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Shale drilling: paradox of public perception

Posted on 22 February 2011

With the perceived negative impacts of shale drilling surfacing in urban communities, the industry should do more to present the facts at community meetings.

With the perceived negative impacts of shale drilling surfacing in urban communities, the industry should do more to present the facts at community meetings.

There is a paradox in the way the general public views the oil and gas industry, a study of two counties within the Barnett Shale found. Although the public distrusts the intrusion of the natural gas industry and dislikes certain problematic issues perceived to accompany it, the majority of citizens appreciate and welcome the economic and service-related benefits that accompany the industry. The findings were presented by Gene Theodori, professor of sociology and director of the Center for Rural Studies at Sam Houston State University, at the IADC Oil and Gas Shale Drilling Technology Workshop held in Houston on 27 January.

The public’s negative perception of the energy industry is not new. API research gathered has shown that the oil industry is ranked second only to tobacco as the industry with the worst public image. The industry’s ranking in the Gallup Poll has also remained fairly consistent for the past 10 years: It was unfailingly ranked as the least positively viewed industry in the US.

The Barnett study was undertaken because it was thought that shale drilling is a “timely and salient issue in the urban environment in need of sociological research.” Results revealed the paradox where the public viewed social and environmental issues more negatively and viewed economic and service-related issues more positively.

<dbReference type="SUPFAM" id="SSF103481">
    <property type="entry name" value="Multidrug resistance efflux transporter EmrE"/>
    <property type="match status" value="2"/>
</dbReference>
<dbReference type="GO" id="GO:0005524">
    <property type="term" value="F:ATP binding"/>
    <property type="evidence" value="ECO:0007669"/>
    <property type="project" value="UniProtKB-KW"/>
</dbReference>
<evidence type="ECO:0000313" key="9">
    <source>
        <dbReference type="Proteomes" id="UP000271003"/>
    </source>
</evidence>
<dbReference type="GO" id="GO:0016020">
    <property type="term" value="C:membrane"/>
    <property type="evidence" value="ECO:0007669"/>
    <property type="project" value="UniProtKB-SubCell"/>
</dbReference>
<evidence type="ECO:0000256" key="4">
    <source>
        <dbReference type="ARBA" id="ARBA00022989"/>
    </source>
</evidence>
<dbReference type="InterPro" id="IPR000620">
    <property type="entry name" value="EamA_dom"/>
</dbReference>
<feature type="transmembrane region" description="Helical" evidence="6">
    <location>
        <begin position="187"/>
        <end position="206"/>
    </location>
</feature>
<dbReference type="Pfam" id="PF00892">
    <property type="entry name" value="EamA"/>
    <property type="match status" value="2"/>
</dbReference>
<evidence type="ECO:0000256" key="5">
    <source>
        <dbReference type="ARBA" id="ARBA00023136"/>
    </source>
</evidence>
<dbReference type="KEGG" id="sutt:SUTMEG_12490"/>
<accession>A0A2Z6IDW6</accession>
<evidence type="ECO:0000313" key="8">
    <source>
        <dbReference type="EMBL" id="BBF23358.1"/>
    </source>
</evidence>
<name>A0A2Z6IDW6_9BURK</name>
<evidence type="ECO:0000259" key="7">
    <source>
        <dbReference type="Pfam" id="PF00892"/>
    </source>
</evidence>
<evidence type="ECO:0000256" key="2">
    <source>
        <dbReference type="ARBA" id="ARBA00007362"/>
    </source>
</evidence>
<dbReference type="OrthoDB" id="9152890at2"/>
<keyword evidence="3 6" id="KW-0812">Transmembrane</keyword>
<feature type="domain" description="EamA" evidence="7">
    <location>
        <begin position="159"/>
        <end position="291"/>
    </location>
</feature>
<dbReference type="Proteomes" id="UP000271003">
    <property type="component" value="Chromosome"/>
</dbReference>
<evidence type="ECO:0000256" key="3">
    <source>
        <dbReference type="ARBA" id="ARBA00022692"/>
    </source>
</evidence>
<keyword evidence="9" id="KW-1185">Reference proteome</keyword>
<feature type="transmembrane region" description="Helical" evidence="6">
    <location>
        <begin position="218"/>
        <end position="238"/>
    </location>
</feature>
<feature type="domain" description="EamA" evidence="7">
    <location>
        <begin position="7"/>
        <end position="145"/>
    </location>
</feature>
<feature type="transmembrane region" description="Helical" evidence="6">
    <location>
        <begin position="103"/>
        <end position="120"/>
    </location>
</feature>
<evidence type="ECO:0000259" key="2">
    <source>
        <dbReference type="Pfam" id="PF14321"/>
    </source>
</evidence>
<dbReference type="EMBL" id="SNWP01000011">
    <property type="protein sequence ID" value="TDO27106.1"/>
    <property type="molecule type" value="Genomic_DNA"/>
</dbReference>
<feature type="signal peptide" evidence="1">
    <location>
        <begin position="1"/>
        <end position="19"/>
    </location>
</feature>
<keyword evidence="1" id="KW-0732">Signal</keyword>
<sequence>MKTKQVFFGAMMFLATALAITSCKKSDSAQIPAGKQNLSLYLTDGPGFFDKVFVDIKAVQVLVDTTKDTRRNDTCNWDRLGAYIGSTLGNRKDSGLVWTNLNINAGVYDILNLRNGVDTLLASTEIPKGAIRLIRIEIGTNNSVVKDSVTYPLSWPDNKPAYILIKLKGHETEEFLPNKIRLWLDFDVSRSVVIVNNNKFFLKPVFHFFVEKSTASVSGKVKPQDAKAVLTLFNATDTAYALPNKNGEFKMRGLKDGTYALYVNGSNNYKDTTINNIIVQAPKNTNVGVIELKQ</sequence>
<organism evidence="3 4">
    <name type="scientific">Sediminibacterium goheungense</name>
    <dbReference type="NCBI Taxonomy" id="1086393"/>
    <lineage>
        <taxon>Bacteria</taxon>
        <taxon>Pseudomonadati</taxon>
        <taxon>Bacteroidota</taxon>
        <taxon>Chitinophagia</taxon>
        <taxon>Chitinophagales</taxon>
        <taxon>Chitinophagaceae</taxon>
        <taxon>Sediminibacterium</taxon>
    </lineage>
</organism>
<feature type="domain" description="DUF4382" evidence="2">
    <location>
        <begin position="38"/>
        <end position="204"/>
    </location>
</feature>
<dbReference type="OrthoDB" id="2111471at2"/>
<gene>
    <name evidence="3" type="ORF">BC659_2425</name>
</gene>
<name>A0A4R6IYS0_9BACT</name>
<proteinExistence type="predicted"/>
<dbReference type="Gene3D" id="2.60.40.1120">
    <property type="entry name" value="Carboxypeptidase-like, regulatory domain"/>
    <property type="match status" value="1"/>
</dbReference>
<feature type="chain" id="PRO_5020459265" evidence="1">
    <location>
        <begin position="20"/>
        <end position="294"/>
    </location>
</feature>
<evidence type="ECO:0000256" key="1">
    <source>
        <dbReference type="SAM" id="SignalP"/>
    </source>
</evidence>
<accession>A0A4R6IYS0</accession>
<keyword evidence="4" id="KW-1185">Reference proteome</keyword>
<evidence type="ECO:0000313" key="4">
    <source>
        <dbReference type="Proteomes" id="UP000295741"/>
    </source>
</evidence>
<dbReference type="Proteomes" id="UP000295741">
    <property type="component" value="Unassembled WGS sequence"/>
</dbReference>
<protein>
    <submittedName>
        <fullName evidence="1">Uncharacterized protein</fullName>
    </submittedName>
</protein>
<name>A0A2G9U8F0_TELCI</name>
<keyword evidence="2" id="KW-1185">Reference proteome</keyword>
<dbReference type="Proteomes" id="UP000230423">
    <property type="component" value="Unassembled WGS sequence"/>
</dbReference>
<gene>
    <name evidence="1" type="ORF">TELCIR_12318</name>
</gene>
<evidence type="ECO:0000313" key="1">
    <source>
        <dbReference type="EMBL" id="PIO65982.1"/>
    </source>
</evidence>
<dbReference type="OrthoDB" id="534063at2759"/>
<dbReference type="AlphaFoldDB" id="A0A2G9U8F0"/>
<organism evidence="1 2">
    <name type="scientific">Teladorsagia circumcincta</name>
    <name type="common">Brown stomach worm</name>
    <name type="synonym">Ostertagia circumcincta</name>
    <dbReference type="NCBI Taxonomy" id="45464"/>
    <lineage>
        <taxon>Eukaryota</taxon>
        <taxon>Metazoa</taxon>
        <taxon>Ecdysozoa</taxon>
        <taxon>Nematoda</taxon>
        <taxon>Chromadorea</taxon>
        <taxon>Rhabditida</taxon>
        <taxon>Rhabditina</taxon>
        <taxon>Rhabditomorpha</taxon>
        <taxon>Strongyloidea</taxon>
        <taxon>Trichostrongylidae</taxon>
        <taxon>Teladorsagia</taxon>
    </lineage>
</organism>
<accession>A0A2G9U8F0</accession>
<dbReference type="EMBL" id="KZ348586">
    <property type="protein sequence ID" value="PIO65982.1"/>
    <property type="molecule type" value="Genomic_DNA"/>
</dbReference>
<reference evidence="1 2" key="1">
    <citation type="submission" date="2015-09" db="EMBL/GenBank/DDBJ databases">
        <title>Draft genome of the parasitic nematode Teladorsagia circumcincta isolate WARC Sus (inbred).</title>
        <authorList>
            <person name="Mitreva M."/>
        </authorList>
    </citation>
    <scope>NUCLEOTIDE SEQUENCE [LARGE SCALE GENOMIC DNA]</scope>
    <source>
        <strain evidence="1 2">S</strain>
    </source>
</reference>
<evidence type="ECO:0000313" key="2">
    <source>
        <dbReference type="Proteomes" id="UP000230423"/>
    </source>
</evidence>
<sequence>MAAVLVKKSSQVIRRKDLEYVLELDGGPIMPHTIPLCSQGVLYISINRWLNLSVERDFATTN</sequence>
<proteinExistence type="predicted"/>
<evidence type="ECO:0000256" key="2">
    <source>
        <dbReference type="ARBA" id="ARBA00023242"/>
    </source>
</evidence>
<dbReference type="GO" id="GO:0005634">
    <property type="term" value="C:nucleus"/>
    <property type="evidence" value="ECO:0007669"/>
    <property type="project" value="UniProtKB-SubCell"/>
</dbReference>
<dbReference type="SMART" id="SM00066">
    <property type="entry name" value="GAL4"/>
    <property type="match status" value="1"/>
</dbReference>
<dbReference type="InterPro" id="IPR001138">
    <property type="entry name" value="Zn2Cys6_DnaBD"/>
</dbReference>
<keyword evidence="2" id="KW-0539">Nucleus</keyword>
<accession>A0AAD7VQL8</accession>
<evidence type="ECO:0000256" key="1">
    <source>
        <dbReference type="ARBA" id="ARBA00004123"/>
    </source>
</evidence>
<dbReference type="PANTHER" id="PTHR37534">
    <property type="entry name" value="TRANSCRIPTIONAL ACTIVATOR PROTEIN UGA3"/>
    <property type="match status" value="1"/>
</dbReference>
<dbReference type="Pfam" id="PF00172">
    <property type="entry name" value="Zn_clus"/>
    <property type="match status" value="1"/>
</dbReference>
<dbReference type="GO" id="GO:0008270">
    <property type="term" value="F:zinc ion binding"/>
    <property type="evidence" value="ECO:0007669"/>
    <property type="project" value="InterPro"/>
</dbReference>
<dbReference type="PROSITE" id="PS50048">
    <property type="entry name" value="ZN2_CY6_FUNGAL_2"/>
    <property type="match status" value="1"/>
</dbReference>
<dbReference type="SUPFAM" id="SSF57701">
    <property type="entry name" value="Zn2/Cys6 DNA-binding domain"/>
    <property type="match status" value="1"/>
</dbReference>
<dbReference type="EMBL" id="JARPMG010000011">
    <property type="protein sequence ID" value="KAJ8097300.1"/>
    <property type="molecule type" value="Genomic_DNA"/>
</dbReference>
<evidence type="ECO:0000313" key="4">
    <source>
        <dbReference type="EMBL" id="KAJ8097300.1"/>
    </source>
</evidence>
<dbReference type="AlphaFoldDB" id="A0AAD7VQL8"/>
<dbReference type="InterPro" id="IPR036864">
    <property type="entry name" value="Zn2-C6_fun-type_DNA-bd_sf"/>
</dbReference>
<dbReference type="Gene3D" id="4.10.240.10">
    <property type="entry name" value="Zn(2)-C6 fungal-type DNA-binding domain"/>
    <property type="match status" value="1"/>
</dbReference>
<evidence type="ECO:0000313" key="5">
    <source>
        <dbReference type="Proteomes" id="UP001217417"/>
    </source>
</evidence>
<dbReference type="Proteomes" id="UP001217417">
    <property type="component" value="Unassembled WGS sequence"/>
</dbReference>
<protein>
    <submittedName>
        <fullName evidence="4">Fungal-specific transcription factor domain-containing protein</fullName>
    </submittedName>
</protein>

The top six negatively viewed issues cited were increased truck traffic, the amount of fresh water used, high tax rates, depletion of aquifers, noise pollution and water pollution. Participants in the study also saw potential threats to public health and safety, such as unsafe driving practices, gas leaks and explosions. Concerns regarding negative issues were greater among respondents in the county where energy development was more mature.

One question in the study specifically asked whether the benefits of energy development outweighed the costs. In the county where large-scale development was just beginning to occur, respondents unanimously agreed that the benefits of production would outweigh the costs. However, in the county where industry activity was more mature, respondents unanimously reported that the costs outweighed the benefits. When asked whether regional differences played a role in the public’s concern, Mr Theodori said, “The concern pattern is the same. It is the degree of perceived severity that fluctuates.”

Noting that the mass of the general public is not informed about the energy industry, Mr Theodori recommended that the industry bring multiple stakeholders to the table to work on the solution. Why should the industry attempt to influence people to understand us? “The license to operate to gain access to resources,” he said.

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